... I didn t forget, I just didn t knew a Chill front-end (or the Chill language for that matter) existed in the first place. But now we have 9 front-ends and
                  Message 8 of 14 , Apr 10, 2001
                    On Tue, 10 Apr 2001, Moshe Zadka wrote:

                    > On Tue, 10 Apr 2001, Shlomi Fish <shlomif@...> wrote:
                    >
                    > > In any case, how many language front-ends there are to gcc anyways. Here
                    > > are the ones I'm aware of:
                    > >
                    > > 1. ANSI C (gcc)
                    > > 2. C++ (g++)
                    > > 3. Objective C (comes with the gcc distribution)
                    > > 4. Pascal (gpc and perhaps also Free Pascal)
                    > > 5. Java and Java byte code (gcj)
                    > > 6. Ada (GNATS - it's written in Ada, so you need to bootstrap it)
                    > > 7. Fortran 77 (g77) - available on GNU sites.
                    > > 8. Haskell - Glasgow Haskell Compiler or ghc. It is written in Haskell,
                    > > and requires itself to be compiled.
                    >
                    > You forgot Chill
                    >

                    I didn't forget, I just didn't knew a Chill front-end (or the Chill
                    language for that matter) existed in the first place. But now we have 9
                    front-ends and going strong.

                    Regards,

                    Shlomi Fish

                    ----------------------------------------------------------------------
                    Shlomi Fish shlomif@...
                    Home Page: http://t2.technion.ac.il/~shlomif/
                    Home E-mail: shlomif@...

                    A more experienced programmer does not make less bugs. He just realizes
                    what went wrong more quickly.
                  • Nadav Har'El
                    ... But that was my original point, if you view C as a portable assembler . After all, C is very low level. Surely, if C has some constructs that cannot be
                    Message 9 of 14 , Apr 10, 2001
                      On Tue, Apr 10, 2001, Oleg Goldshmidt wrote about "Re: [hackers-il] [colloq@...: Shimon Schocken on Tuesday 05/06/2001]":
                      > I forgot to mention that I do see advantages in translating everything
                      > into a "portable assembler". Or into lisp (to have both a compiler
                      > and an interpreter) -- as Chen was right to mention.

                      But that was my original point, if you view C as a "portable assembler".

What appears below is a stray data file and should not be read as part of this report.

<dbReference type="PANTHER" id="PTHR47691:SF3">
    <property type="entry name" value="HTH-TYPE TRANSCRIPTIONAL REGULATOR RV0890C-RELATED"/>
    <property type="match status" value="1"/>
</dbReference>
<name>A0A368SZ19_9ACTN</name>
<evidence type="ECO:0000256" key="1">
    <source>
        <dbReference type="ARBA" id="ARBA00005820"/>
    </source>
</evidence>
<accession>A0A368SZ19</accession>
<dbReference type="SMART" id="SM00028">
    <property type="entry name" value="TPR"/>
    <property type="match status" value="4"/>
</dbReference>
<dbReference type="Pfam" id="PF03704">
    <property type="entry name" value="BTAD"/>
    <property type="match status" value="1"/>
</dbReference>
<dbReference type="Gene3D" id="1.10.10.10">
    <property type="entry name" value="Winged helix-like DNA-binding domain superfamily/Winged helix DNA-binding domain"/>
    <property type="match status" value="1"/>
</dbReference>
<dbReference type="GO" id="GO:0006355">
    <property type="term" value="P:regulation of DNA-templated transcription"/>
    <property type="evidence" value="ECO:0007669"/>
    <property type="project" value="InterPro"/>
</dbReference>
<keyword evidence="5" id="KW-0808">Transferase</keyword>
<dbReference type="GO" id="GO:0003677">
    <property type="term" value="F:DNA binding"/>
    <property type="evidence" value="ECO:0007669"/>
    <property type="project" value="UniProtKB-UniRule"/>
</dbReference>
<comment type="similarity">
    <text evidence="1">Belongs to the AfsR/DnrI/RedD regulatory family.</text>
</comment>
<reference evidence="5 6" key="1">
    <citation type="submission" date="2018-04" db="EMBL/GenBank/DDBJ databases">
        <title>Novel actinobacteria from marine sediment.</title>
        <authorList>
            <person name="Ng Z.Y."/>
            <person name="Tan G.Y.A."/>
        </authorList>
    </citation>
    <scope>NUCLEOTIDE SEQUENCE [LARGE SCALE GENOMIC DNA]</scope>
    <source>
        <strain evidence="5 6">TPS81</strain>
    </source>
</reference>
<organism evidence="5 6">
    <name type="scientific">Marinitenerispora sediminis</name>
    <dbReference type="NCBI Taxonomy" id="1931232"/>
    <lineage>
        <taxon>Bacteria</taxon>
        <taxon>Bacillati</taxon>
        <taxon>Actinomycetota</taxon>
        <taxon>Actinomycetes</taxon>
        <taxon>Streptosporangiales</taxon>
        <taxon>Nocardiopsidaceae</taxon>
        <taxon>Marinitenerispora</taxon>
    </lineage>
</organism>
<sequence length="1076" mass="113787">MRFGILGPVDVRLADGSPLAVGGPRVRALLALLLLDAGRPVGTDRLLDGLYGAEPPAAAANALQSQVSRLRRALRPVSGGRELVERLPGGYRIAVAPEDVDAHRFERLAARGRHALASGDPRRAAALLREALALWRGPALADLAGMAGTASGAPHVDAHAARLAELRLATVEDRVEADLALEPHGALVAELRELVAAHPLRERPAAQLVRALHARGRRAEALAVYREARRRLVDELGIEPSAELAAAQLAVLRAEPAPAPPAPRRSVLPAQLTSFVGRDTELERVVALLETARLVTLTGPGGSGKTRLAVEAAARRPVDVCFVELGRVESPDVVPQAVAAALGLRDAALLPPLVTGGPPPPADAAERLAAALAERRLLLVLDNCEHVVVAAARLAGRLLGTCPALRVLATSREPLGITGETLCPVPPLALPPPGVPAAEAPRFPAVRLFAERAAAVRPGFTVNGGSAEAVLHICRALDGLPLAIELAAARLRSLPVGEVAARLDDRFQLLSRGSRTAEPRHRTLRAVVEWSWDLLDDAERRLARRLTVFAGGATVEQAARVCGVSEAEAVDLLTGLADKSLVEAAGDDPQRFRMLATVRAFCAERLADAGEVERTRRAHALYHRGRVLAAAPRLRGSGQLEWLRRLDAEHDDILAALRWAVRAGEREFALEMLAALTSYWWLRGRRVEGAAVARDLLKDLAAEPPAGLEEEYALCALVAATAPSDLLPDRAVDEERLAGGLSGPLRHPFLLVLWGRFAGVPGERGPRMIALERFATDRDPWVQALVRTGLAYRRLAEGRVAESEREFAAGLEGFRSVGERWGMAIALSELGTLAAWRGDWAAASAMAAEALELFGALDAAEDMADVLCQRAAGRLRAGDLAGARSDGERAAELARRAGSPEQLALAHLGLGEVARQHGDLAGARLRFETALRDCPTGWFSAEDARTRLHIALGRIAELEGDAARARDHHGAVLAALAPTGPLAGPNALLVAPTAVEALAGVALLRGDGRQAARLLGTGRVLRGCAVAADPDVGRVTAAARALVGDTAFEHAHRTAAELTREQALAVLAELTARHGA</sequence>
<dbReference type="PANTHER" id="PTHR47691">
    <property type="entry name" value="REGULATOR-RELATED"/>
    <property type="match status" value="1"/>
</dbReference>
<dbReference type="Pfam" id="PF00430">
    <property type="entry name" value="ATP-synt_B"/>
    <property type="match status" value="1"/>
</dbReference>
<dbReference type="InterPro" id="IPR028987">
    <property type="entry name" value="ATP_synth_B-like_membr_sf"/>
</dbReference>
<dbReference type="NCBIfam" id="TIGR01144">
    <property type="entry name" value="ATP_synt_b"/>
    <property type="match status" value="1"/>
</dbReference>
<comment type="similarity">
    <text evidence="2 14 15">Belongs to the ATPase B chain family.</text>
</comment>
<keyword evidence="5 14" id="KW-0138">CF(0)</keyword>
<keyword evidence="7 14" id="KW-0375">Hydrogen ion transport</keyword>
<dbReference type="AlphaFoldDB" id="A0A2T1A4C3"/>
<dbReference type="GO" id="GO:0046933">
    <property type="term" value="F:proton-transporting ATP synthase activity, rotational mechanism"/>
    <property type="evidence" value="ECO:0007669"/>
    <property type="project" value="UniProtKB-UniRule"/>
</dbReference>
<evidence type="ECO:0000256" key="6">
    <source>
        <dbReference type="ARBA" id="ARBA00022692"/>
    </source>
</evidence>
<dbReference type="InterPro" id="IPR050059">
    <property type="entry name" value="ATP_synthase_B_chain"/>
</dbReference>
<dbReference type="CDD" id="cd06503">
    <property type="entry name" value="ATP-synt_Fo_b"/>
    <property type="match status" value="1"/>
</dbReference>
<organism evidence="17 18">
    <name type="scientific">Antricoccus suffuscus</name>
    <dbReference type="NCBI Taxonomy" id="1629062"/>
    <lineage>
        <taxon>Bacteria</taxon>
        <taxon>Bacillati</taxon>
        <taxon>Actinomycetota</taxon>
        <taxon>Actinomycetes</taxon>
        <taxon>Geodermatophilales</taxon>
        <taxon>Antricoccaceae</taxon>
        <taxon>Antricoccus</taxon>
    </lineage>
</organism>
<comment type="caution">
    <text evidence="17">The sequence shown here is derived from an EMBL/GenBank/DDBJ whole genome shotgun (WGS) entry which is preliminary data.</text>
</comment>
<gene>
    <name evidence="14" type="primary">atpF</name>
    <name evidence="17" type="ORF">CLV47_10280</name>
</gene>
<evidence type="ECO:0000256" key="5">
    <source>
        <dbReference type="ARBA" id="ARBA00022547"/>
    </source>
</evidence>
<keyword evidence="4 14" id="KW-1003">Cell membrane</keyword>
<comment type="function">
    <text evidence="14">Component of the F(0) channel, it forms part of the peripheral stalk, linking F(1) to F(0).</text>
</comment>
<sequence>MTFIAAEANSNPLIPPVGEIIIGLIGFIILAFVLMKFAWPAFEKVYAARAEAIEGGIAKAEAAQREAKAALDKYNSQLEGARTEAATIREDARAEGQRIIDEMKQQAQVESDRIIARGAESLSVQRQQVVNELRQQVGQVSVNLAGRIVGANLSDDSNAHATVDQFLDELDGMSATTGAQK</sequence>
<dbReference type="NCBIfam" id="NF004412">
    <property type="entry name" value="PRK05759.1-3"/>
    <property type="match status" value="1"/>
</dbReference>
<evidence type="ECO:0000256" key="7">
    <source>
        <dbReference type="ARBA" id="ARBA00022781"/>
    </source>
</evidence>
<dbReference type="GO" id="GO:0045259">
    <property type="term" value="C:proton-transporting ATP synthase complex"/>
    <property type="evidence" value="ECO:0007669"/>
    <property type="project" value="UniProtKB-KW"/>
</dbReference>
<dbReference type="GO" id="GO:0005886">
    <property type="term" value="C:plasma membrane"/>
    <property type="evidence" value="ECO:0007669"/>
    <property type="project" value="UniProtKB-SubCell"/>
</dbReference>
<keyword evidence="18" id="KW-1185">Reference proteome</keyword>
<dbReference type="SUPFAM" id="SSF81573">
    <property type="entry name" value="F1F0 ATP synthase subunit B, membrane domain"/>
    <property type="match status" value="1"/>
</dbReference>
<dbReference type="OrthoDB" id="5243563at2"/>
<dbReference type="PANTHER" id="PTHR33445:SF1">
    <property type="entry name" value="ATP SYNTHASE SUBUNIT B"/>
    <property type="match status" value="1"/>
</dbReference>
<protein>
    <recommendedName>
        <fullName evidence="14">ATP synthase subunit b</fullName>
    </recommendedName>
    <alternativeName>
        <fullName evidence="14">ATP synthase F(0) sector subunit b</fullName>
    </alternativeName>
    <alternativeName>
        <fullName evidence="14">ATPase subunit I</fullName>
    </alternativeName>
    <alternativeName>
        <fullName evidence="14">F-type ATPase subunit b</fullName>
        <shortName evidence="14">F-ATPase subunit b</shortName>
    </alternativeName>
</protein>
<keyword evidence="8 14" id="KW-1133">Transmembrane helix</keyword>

After all, C is very low level. Surely, if C has some constructs that
                      cannot be optimized without knowledge of the architecture of the specific
                      machine, then you'll have the same problem with any portable assembler
                      you devise. If you do a loop in assembly language, and can't assume that
                      a called function (or another thread) doesn't change the loop pointer, then
                      you face the same optimizing problem you have when compiling C...

                      I'm sure that there is some optimization pentalty in compiling to C, but
                      I would be suprised if that penalty is substantial when using a good C
                      compiler. Of course, this wouldn't be true if another language was chosen
                      instead of C - the assumption is that it is a very low-level language quite
                      close to the machine language.


                      --
                      Nadav Har'El | Tuesday, Apr 10 2001, 17 Nisan 5761
                      nyh@... |-----------------------------------------
                      Phone: +972-53-245868, ICQ 13349191 |Can Microsoft make a product that
                      http://nadav.harel.org.il |doesn't suck? Yes, a vacuum cleaner!
                    • Oleg Goldshmidt
                      ... Precisely. I was concerned that my previous posting would be regarded as a disagreement, so I wrote the appendage. -- Oleg Goldshmidt |
                      Message 10 of 14 , Apr 10, 2001
                        "Nadav Har'El" <nyh@...> writes:

                        > On Tue, Apr 10, 2001, Oleg Goldshmidt wrote about "Re: [hackers-il] [colloq@...: Shimon Schocken on Tuesday 05/06/2001]":

                        > > I forgot to mention that I do see advantages in translating everything
                        > > into a "portable assembler". Or into lisp (to have both a compiler
                        > > and an interpreter) -- as Chen was right to mention.
                        >
                        > But that was my original point,

                        Precisely. I was concerned that my previous posting would be regarded
                        as a disagreement, so I wrote the appendage.

                        --
                        Oleg Goldshmidt | ogoldshmidt@...
                        "I'd rather write programs to write programs than write programs."